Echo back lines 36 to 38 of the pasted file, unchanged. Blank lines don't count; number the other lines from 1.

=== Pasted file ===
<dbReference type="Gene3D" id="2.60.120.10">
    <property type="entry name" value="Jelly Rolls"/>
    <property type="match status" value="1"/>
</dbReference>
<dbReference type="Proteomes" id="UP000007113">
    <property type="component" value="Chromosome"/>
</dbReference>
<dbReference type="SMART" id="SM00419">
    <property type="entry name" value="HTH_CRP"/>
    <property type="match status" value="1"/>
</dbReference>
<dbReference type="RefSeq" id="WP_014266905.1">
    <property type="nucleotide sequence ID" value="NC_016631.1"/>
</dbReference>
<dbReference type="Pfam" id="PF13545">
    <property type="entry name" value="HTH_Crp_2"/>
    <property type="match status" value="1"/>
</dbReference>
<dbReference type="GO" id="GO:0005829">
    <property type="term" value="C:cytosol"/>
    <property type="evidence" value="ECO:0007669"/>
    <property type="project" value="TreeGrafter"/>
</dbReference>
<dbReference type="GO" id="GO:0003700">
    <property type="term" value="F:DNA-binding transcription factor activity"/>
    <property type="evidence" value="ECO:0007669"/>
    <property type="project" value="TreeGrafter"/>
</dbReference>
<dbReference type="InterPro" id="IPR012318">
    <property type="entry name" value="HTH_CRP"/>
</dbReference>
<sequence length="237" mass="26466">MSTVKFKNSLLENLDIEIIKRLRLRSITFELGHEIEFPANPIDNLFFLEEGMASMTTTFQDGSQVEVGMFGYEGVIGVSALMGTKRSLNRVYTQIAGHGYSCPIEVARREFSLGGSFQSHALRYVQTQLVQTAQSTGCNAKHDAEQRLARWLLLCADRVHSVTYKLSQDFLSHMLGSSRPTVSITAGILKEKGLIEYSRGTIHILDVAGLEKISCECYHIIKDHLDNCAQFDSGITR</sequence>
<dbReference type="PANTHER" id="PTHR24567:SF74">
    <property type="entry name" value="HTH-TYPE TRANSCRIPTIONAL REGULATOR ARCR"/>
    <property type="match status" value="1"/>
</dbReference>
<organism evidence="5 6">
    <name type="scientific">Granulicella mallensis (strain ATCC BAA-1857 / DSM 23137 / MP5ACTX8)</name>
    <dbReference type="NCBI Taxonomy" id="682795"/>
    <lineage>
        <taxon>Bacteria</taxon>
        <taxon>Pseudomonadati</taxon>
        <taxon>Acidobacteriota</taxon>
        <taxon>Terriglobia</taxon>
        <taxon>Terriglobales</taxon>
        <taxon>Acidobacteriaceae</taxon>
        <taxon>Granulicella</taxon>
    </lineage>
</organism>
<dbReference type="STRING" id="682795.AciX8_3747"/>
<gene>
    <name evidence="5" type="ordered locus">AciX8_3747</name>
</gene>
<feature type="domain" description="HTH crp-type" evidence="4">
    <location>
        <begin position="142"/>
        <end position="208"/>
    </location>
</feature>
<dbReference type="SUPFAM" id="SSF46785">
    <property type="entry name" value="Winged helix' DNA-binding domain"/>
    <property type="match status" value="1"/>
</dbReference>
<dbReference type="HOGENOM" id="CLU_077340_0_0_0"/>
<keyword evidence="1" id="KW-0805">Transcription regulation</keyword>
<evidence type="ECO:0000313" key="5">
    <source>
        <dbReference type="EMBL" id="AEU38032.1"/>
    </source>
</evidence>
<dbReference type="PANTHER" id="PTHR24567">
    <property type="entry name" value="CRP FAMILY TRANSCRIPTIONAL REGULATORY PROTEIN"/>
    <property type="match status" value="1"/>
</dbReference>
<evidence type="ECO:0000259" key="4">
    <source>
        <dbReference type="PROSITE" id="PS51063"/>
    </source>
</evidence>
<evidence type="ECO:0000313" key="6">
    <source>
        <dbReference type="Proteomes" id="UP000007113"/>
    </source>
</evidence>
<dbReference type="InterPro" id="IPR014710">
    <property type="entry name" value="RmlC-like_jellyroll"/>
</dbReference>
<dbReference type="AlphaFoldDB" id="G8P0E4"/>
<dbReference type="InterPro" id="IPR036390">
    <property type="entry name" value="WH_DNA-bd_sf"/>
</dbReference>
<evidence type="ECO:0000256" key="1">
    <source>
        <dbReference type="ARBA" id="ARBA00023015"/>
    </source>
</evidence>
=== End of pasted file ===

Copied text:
</dbReference>
<organism evidence="5 6">
    <name type="scientific">Granulicella mallensis (strain ATCC BAA-1857 / DSM 23137 / MP5ACTX8)</name>